(To read the first entry in this occasional series, see Unprepared for Regret.)
Valentine’s Day is special for many couples, but for my wife Jill and me it was particularly noteworthy because it marked the beginning of our serious relationship.
We had met in the Fall of 1979, when I was a sophomore and she was a freshman at Winyah High School in Georgetown, SC. She and her friend Evelyn were equipment managers for the football team, and I first met them when I stood at the counter to get my shoulder pads and helmet. It was the closest I’ve come to “love at first sight,” but she didn’t have quite the same reaction.
In the Spring of 1980, we ran track together. I first held her hand on one of the bus rides home from a meet, and I used to stand on the infield and “catch” her when she finished her races. I came to like her very much — truth to tell, I fell in love with her very quickly — and she liked me, too … but not too much later she told me she only wanted to be friends.
By the Fall of 1981, we were still friends. We had both had other relationships that hadn’t worked out, and I had seen her once over the summer and jokingly told her that if five years went by and neither of us married anyone then we should just marry each other. I think she laughed at the idea … but I don’t have much memory for the details of events in my life, so I can’t be sure. Anyway, that Fall Jill agreed to let me sponsor her for Homecoming, and to take her to a Halloween party and a football awards banquet, but we were not “dating” in any serious sense.
And then came Valentine’s Day of 1982.
We both went separately to the dance in the high school gymnasium, and late in the evening I asked her to dance a slow dance with me. I was never a very good dancer, but Jill was — I was always intimidated when dancing with her, and might not have had the courage to ask her if I hadn’t been just a little bit drunk (and, yes, I admit that I was a few months shy of the then-legal age of 18).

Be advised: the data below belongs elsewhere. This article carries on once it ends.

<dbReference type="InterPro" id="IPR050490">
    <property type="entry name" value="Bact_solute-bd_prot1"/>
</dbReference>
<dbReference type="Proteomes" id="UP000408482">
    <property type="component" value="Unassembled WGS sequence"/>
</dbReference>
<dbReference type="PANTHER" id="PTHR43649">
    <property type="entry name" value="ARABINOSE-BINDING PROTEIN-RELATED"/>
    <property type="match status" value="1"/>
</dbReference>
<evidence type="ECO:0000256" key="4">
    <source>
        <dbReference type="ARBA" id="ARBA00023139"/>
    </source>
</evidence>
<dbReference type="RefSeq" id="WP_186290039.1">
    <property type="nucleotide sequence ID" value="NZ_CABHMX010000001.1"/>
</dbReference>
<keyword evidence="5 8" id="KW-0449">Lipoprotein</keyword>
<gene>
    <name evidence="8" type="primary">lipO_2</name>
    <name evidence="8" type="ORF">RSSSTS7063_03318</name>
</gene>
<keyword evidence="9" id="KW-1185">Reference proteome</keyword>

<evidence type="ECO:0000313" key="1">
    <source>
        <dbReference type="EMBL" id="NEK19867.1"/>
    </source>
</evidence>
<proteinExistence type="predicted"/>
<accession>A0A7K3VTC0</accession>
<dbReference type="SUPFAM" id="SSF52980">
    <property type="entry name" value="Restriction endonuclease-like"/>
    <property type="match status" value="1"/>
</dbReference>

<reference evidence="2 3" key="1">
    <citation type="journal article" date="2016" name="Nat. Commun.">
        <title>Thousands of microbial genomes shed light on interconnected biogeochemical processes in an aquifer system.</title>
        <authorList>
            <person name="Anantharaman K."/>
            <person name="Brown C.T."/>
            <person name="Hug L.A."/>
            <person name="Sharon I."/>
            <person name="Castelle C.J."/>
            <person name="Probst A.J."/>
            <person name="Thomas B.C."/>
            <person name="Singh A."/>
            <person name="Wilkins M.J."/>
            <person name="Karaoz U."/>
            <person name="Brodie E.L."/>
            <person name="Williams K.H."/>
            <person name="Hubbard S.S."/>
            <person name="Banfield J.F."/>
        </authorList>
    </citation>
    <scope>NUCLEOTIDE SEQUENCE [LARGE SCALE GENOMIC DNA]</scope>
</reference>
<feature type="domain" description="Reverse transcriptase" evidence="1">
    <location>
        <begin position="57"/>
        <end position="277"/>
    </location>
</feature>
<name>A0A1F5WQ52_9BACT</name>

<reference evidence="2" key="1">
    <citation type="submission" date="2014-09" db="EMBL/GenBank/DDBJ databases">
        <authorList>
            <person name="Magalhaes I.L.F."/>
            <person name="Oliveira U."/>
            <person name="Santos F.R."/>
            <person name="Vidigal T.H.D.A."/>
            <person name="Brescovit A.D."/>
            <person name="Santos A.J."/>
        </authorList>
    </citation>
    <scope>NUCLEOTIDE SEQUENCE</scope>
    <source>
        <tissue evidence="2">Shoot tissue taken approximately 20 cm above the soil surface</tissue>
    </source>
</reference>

During that slow dance, possibly fueled by that same liquid courage, I said something along the lines of, “I know you don’t want to hear this, but I think I will always love you.”
And, to my surprise and delight, Jill said she loved me, too.
I feel certain that we kissed, and I wish I could remember it. A short time later, she had to catch a ride with her friends back to her house, and I recall being a bit unsure that she had really said she loved me. I had wanted to hear her say it for so long, I couldn’t quite believe it was real. But it was.
Ten weeks later we went to my Senior Prom together.
We were married three years after that. We had some ups and downs, before and during, but our marriage lasted 34 years and change — and every Valentine’s Day was special because they marked the first time we both admitted (or, agreed) that we loved one another.
About two months after Jill died, I went home to Georgetown and walked our puppy around some of our old haunts. At one point I stood in front of the old, run-down, tawdry gym and thought about that Valentine’s dance. I wished for a clearer memory of that night — of the song we danced to, of what she wore, of the smell of her perfume, of her face in the low light — but my brain is built to remember what happened more than how it happened.
That defect in my memory — that it is “declarative” rather than “episodic” — is something I deeply regret, something I was unprepared to deal with in terms of grief, and something I dearly wish I could overcome — because I want to remember Jill more clearly, and to recall more vividly the good times we had. But I can’t … and as a result my life without her is sadder and more empty than it might otherwise be.by